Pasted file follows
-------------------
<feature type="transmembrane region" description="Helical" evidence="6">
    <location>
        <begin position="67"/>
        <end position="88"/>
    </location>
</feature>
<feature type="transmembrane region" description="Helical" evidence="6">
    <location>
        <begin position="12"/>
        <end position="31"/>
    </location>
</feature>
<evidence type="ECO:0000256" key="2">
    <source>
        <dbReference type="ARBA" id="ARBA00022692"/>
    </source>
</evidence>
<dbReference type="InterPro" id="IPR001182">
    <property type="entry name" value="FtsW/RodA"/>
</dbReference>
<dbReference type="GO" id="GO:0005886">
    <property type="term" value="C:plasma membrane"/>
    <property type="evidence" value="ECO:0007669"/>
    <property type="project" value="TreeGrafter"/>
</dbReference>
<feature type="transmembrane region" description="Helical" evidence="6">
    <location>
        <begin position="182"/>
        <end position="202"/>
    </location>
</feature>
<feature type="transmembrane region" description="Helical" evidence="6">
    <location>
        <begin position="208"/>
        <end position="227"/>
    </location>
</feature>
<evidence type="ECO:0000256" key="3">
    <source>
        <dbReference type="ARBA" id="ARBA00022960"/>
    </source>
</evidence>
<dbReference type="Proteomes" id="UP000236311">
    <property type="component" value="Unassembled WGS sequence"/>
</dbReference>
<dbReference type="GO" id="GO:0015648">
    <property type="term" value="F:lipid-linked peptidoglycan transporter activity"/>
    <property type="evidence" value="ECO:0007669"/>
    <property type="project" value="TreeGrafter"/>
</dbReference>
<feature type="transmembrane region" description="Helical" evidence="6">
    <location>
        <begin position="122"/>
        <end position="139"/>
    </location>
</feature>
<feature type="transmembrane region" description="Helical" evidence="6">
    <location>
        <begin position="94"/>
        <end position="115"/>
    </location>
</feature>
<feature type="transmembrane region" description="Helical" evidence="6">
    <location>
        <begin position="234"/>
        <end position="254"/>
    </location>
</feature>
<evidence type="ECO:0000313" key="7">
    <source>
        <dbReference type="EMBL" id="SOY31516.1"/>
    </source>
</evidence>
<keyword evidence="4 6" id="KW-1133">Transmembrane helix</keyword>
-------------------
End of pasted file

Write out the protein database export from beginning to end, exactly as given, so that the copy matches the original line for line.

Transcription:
<feature type="transmembrane region" description="Helical" evidence="6">
    <location>
        <begin position="67"/>
        <end position="88"/>
    </location>
</feature>
<feature type="transmembrane region" description="Helical" evidence="6">
    <location>
        <begin position="12"/>
        <end position="31"/>
    </location>
</feature>
<evidence type="ECO:0000256" key="2">
    <source>
        <dbReference type="ARBA" id="ARBA00022692"/>
    </source>
</evidence>
<dbReference type="InterPro" id="IPR001182">
    <property type="entry name" value="FtsW/RodA"/>
</dbReference>
<dbReference type="GO" id="GO:0005886">
    <property type="term" value="C:plasma membrane"/>
    <property type="evidence" value="ECO:0007669"/>
    <property type="project" value="TreeGrafter"/>
</dbReference>
<feature type="transmembrane region" description="Helical" evidence="6">
    <location>
        <begin position="182"/>
        <end position="202"/>
    </location>
</feature>
<feature type="transmembrane region" description="Helical" evidence="6">
    <location>
        <begin position="208"/>
        <end position="227"/>
    </location>
</feature>
<evidence type="ECO:0000256" key="3">
    <source>
        <dbReference type="ARBA" id="ARBA00022960"/>
    </source>
</evidence>
<dbReference type="Proteomes" id="UP000236311">
    <property type="component" value="Unassembled WGS sequence"/>
</dbReference>
<dbReference type="GO" id="GO:0015648">
    <property type="term" value="F:lipid-linked peptidoglycan transporter activity"/>
    <property type="evidence" value="ECO:0007669"/>
    <property type="project" value="TreeGrafter"/>
</dbReference>
<feature type="transmembrane region" description="Helical" evidence="6">
    <location>
        <begin position="122"/>
        <end position="139"/>
    </location>
</feature>
<feature type="transmembrane region" description="Helical" evidence="6">
    <location>
        <begin position="94"/>
        <end position="115"/>
    </location>
</feature>
<feature type="transmembrane region" description="Helical" evidence="6">
    <location>
        <begin position="234"/>
        <end position="254"/>
    </location>
</feature>
<evidence type="ECO:0000313" key="7">
    <source>
        <dbReference type="EMBL" id="SOY31516.1"/>
    </source>
</evidence>
<keyword evidence="4 6" id="KW-1133">Transmembrane helix</keyword>